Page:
Sadly these aren’t some lush snaps of a sneaky trip we took to Italy, but from a little village called Portmeirion in North Wales, just on the border of Snowdonia National Park, a 10 minute drive from Porthmadog.
When I was looking for things to do around the area, Portmeirion kept on popping up. Filled with its colourful buildings (that are let out as holiday homes), little shops, a spa and some lush gardens filled with palm trees, you’d think you were somewhere in Italy. The views over the estuary were stunning too, especially as the sun was just starting to set as we arrived later in the afternoon.
The village was created by architect Sir Bertram Clough Williams-Ellis, who bought the site in the early 1920’s when it was nothing but a ‘neglected wilderness’. He changed the name of the village from Aber Iâ to Portmeirion and spent the next 50 years designing and building the colourful village, with the major buildings and structures being built in the first 15 years, including the Hotel which is still there today, and then over the rest of the years, the finer details were finished off.
A lot of the buildings are actually parts of other buildings from around the UK that were going to be demolished, but he saved parts of them and had them put in Portmeirion which makes for the range of styles that you can see as you wander around. He nicknamed it his place for fallen buildings. It’s so weird wandering around and seeing all the different buildings and wondering if they’re real or not. The holiday homes that you can rent out are dotted around the village – I never knew this until after we’d left! How fun would it be to stay there?!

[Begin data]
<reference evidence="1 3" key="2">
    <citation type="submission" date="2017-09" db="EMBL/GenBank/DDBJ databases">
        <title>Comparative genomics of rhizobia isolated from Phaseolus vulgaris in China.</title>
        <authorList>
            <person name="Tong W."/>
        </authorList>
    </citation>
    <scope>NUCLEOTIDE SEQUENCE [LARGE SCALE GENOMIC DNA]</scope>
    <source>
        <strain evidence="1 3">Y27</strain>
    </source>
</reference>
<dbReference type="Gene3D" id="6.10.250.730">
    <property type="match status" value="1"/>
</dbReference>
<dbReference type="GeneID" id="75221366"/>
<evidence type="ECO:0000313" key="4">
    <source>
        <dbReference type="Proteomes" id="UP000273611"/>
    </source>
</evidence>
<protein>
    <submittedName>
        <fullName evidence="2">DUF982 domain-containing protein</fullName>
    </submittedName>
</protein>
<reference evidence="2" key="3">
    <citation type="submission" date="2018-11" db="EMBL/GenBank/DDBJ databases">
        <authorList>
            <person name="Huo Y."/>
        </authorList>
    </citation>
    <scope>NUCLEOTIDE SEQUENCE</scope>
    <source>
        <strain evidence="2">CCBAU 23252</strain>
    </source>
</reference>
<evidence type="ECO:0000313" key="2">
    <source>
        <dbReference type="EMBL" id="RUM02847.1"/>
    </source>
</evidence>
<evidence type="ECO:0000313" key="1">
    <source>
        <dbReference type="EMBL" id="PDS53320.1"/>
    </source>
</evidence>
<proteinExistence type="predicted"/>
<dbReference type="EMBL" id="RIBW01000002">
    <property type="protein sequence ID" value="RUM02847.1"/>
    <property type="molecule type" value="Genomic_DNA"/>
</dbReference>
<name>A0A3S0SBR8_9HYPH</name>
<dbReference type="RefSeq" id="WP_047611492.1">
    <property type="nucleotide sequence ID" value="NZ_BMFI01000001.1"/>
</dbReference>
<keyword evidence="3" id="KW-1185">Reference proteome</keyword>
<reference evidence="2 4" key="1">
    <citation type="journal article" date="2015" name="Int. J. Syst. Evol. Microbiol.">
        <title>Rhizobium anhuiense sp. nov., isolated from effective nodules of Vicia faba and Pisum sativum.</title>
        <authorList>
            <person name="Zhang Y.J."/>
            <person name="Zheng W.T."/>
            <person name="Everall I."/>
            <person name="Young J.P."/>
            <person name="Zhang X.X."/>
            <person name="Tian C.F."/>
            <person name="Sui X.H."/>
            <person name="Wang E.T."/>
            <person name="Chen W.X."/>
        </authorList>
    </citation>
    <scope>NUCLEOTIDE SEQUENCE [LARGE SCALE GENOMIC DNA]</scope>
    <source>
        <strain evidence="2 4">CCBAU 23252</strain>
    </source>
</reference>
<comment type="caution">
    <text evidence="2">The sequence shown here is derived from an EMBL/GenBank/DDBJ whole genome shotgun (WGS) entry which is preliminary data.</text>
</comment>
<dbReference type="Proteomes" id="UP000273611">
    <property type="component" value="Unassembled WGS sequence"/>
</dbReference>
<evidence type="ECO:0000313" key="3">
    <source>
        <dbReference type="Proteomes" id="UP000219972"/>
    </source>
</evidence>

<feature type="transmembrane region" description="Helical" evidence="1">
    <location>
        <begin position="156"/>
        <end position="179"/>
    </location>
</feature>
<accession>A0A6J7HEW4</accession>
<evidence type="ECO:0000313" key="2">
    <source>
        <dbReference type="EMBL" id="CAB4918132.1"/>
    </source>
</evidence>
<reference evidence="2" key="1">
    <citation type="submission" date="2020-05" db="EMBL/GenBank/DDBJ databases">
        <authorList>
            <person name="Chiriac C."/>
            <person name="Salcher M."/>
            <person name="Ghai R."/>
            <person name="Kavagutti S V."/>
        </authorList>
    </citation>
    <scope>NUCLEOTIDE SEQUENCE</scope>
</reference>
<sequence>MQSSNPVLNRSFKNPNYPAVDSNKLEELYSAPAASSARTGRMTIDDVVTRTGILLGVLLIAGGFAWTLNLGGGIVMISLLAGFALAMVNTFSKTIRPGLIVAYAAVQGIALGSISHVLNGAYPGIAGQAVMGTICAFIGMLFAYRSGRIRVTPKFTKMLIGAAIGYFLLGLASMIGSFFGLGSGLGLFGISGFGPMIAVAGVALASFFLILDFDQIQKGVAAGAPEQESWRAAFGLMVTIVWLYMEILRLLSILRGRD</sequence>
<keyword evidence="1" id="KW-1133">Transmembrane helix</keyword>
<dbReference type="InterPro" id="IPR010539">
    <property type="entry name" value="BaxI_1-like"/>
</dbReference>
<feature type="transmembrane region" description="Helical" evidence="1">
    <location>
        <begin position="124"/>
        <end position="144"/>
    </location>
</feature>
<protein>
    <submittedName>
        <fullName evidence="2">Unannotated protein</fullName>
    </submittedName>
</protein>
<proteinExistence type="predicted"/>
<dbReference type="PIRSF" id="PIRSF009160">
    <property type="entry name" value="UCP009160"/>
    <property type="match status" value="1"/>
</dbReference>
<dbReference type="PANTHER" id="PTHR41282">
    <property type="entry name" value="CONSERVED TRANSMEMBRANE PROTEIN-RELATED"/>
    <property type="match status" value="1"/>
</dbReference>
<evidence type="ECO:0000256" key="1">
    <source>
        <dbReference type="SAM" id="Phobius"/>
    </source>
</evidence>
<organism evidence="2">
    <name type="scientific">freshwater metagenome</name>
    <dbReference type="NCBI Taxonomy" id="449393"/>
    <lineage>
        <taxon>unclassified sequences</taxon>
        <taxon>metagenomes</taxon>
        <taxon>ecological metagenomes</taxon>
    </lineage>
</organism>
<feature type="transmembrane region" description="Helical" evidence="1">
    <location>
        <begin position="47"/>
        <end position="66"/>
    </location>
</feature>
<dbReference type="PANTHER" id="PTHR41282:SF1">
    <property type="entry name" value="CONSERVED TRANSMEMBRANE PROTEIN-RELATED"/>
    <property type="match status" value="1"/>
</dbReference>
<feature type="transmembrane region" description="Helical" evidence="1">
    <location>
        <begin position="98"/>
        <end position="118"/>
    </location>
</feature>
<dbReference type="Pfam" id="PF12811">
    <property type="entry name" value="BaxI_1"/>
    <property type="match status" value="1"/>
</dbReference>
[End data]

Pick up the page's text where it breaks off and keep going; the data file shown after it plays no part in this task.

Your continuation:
After we’d explored the main plaza area, we headed down to the ‘quay’ and walked along the mini promenade to the coast. The grounds are actually a lot bigger than we expected and loop all along the coast, round to some Japanese style gardens and then back to the village. It was a nice little walk and the views over the estuary were absolutely stunning! It would have been nice to sit on the rocks with a little picnic watching the sun go down.
We headed back up to the car park, having peeks in the shop windows which had all closed by then. Apart from one other couple, we basically had the entire village to ourselves! It was actually nice going later in the afternoon, as it was so quiet (and I think we got charged a reduced rate too).
Tickets and Info
Portmeirion is open everyday from 9.30am till 7.30pm (unless you’re a guest of the hotel/holiday homes), though the shops and cafes close at 5pm. Tickets cost £12 for adults and children up to the age of 15 are £8. There’s a small discount for pre-booking online and for concessions (and apparently if you turn up after 5pm too – but don’t quote me on that haha). It’s so easy to get to and there’s a huge carpark for day visitors (and plenty of space for campervans/motorhomes too in case you were wondering). Just be warned though, that no dogs are allowed inside.
Have you been to Portmeirion before? What did you think?